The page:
Comparing Catalonia with Ireland or Kosovo | Letters | World news

Dominic Keown (Letters, 12 October) compares Catalonia today to Ireland in 1916. This is beyond hyperbole. Ireland under British rule was a colonial society, impoverished and exploited, a Catholic country governed by Protestants. Catalonia, by way of comparison, is wealthy and largely self-governing with a Catalan-speaking political and business elite and schooling conducted entirely in Catalan. Far from being oppressed, Catalan separatists are making a selfish bid to keep more tax revenues at home, starving Spain’s poorer regions of investment.

Unlike Ireland’s struggle for independence, Catalan nationalism has always had a helping hand from the highest echelons of government. This should be no secret to Professor Keown, who recently spoke at a widely publicised forum at CIDOB, a Barcelona thinktank whose president, Carles Gasòliba, resigned in 2016 citing pressures from the Generalitat to act as a mouthpiece for the separatist movement.
Sergio Bacallado de Lara

The EU has not recognised or supported the democratic wishes of Catalans for independence. Indeed, it has refused to condemn the hideous scenes of Madrid police closing polling stations and battering voters. What a contrast to the recognition of the Kosovo referendum and the independence of a state built on terrorism and the ethnic cleansing of Serbs but which had full support from the EU. Catalonia was a bastion against fascism in the 1930s while Kosovo was a haven of fascism on the 1940s. That might explain it.
Rodney Atkinson
Stocksfield, Northumberland

Most of the world has seen shocking pictures of Guardia Civil and Policía Nacional violence on peaceful civilians in Catalonia. Most of Spain has not, and certainly not on mainstream TV. The media problem is not some imagined Catalan cocoon (there have been countless real debates with all views freely expressed on Catalan TV, none on Spanish TV. And 80% of TV viewing in Catalonia is of Spanish-language Spanish channels), the problem is that Spanish media has misrepresented Catalonia and Catalan issues for years, thus ensuring that most Spanish people haven’t a clue what’s going on in Catalonia and much less why.
Francis Humble
Sitges, Catalonia

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Weakest eurozone economies on long road to recovery | Business

Jean-Claude Juncker’s hailing of Europe’s economic recovery came in terms that would have been unimaginable at the height of the eurozone debt crisis in 2010. Back then, the focus of concern was on a handful of countries that ultimately required bailouts – Greece, Portugal and Ireland – or hovered on the edge of needing rescue, in the case of Spain and Italy. Here is the current state of play with those countries’ economies.


As it leaves behind the painful memory of its €78bn bailout in 2011, Portugal is on the brink of the fastest economic expansion for two decades. For the centre-left government of prime minister António Costa, economic success came after relinquishing the austerity straitjacket imposed by the EU and International Monetary Fund between 2011 and 2014. Public sector wages and pensions have been restored to pre-crisis levels but the government is likely to face future conflict with the EU, as Brussels seeks action to reduce Portugal’s debts.


Despite the storm clouds of Brexit on the horizon, the Bank of Ireland continues to forecast growth for the Irish economy, albeit at a lower rate. Under the bonnet, however, not everyone is convinced by this growth story. The centre-right former prime minister Enda Kenny was voted out of office this year because not enough voters sensed a recovery. A growth spurt of 26% in 2015 was branded “leprechaun economics”: large multinationals seeking to protect their profits moved intellectual property into Ireland, with no change in the real economy. Ireland’s exchequer remains highly dependent on a few large companies, leaving the economy in a vulnerable position.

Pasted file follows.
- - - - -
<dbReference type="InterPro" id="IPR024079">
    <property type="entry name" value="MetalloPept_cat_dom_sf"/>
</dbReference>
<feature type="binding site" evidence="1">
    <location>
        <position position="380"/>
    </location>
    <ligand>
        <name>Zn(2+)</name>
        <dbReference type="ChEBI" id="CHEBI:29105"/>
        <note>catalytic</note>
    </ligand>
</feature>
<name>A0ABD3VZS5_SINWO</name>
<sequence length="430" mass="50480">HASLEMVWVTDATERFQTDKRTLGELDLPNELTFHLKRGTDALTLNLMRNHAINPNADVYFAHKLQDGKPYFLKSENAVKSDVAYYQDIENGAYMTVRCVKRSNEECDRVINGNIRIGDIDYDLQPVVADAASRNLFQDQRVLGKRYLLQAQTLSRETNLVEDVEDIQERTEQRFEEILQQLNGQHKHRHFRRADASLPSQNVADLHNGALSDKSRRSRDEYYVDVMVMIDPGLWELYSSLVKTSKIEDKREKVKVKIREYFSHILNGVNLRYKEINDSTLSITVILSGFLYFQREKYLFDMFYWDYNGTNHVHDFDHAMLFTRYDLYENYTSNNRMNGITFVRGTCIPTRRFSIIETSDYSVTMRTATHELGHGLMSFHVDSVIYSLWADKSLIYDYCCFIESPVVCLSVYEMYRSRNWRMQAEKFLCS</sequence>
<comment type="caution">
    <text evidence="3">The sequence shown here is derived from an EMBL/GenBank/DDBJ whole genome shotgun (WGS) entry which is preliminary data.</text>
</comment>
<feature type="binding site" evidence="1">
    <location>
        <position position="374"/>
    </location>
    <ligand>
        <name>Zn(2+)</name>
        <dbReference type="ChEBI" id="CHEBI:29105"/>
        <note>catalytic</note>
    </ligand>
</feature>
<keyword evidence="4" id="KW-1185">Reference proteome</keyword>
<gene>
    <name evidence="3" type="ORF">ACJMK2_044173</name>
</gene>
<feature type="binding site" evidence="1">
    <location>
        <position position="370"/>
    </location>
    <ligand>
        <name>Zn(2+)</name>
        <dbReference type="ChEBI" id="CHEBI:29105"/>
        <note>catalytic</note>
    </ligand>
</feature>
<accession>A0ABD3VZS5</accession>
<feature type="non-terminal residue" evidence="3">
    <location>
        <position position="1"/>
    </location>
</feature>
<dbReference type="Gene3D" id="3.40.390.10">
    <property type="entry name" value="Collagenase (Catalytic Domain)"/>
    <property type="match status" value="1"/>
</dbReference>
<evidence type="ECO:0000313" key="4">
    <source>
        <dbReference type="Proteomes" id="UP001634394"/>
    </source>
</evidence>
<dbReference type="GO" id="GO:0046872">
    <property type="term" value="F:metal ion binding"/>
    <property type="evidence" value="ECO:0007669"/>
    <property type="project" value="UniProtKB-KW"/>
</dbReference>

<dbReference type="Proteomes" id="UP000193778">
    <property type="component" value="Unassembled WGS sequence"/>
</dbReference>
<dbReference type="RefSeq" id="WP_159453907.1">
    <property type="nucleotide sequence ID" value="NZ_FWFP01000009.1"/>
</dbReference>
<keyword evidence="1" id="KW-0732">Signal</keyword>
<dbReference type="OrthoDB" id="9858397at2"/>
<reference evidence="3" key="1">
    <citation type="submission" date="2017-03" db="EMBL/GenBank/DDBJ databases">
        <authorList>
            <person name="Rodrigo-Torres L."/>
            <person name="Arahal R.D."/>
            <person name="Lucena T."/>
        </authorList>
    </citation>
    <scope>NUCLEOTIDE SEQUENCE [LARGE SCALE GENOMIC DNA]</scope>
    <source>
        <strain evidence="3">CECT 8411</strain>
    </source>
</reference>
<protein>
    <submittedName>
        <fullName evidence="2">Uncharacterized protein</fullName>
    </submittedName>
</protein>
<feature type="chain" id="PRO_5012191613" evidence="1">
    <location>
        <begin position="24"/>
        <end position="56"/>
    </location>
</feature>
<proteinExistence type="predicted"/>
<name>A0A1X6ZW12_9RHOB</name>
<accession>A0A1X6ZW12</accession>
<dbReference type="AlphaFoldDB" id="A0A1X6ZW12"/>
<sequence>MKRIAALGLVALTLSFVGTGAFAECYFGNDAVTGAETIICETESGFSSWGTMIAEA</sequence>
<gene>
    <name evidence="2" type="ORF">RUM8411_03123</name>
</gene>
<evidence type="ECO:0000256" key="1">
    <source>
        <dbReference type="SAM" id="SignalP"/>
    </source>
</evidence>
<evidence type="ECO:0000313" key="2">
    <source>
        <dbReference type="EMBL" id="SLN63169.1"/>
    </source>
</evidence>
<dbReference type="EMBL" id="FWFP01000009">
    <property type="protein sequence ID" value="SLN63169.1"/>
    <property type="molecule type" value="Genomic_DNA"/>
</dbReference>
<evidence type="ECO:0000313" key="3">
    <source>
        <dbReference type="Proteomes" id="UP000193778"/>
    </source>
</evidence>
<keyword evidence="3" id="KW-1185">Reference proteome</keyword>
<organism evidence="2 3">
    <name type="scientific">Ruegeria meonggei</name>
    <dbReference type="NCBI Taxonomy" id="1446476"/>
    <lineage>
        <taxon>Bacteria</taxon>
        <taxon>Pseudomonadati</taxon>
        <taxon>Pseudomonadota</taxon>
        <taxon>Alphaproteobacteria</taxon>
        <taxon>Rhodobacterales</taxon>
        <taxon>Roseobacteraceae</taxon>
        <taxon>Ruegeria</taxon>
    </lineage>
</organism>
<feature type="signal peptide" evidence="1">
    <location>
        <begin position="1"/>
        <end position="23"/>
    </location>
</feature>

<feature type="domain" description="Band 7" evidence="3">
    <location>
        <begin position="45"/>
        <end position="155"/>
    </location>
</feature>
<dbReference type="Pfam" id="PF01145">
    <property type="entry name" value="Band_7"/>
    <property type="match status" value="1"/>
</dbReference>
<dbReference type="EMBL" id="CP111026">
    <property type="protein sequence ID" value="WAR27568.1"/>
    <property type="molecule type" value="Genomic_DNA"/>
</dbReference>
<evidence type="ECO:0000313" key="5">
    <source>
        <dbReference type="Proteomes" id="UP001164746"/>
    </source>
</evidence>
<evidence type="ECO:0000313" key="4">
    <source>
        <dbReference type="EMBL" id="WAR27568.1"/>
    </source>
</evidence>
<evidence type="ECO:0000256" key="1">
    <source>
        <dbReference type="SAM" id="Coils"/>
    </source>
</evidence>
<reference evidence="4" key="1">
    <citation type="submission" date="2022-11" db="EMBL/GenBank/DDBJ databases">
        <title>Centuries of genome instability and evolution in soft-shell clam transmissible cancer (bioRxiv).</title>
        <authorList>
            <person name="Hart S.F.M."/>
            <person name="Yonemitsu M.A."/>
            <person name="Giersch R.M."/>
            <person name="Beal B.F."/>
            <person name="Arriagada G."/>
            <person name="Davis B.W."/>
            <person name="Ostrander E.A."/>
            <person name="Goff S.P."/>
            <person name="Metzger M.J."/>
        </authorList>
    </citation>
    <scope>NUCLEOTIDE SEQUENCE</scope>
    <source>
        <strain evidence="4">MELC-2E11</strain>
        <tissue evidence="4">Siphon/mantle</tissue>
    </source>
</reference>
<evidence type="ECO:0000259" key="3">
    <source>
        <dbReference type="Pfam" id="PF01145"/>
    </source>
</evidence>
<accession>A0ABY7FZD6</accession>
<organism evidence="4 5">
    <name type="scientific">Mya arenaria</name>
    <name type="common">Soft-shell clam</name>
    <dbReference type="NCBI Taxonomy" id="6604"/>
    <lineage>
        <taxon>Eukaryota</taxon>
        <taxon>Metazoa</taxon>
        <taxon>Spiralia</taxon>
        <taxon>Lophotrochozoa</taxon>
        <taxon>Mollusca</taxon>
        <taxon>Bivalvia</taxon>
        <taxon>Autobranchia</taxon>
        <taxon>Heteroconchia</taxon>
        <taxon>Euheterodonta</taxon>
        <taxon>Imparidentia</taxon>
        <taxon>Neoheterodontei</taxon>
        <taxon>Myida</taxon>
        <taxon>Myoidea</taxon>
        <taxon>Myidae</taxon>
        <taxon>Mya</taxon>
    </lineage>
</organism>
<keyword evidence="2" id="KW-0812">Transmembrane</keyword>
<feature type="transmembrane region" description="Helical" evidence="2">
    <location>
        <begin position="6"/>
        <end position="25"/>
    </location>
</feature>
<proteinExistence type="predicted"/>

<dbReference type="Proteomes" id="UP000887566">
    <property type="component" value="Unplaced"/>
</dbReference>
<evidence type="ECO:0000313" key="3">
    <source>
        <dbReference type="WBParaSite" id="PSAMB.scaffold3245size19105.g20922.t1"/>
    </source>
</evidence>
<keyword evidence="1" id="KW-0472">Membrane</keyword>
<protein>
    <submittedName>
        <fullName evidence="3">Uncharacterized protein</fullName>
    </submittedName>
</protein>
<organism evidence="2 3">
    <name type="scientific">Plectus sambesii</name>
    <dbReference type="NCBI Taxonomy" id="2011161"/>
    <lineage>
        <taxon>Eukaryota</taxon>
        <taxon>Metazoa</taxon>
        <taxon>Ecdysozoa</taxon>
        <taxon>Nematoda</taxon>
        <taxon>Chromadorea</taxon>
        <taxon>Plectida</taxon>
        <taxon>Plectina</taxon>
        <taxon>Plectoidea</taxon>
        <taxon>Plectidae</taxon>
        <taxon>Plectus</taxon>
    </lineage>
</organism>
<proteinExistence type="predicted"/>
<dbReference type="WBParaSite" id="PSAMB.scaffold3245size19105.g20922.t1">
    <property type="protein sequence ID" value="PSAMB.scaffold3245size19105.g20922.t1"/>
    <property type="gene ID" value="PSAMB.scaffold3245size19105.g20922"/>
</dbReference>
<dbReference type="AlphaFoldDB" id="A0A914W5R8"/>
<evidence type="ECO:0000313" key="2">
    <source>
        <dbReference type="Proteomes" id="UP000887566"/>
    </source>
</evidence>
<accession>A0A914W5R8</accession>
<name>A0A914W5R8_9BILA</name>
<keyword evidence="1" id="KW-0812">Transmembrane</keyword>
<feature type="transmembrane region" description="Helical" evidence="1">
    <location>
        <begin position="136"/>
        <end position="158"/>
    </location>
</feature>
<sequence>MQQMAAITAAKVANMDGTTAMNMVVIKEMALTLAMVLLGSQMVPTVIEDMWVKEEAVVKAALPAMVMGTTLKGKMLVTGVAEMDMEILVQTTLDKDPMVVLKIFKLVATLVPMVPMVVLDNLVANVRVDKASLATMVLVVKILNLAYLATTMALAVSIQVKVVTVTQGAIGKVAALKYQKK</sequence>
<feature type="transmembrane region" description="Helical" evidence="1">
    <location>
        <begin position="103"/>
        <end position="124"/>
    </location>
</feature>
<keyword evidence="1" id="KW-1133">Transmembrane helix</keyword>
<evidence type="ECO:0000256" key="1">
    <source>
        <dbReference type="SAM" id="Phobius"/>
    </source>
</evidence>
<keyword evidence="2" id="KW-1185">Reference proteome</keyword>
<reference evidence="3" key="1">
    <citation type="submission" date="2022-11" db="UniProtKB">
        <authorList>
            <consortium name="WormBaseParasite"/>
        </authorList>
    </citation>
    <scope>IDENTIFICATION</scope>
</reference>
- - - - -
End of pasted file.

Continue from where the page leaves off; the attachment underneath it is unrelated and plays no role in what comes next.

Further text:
Take a snapshot of Greece and it might appear the economy is on the mend: factories are expanding production, people are finding jobs. But a closer look reveals the country is scarred by the economic crisis that saw its economy contract by 25%. More than a fifth of working-age adults and 45% of young people are out of work. Greece’s colossal debt burden weighs on the economy, while creditors’ demands for high budget surpluses are deemed unrealistic by many economists. Despite hopes of light at the end of the austerity tunnel, true recovery looks set to remain elusive.


Spain is one of the brightest spots in the eurozone: in July 2017 the bloc’s fourth-largest economy returned to its pre-crisis size. Unemployment is falling rapidly, although at 17% it remains high. Some economists cite Spain as a model for France, after the centre-right prime minister Mariano Rajoy introduced reforms that made it easier to fire workers (seen as a stimulus for hiring by some experts). But Spain still has the highest unemployment rate in Europe barring Greece. Inequality has risen and wage growth remains depressed.


The eurozone’s third-largest economy is benefiting from the upswing across the continent, but concerns have not disappeared. In Italy, unemployment is falling and factories are stepping up production, thanks to stronger demand. Meanwhile, the bailout of Italy’s oldest bank and the rescue of two lenders has boosted confidence. The economy, however, is still weighed down by bad debts: the total of non-performing loans amounts to €174bn (£153bn), according to Bloomberg. A bigger question is whether Italy, facing elections in 2018, can forge a political consensus to undertake long-sought reforms, such as improving productivity, reducing debts and increasing funds for universities.

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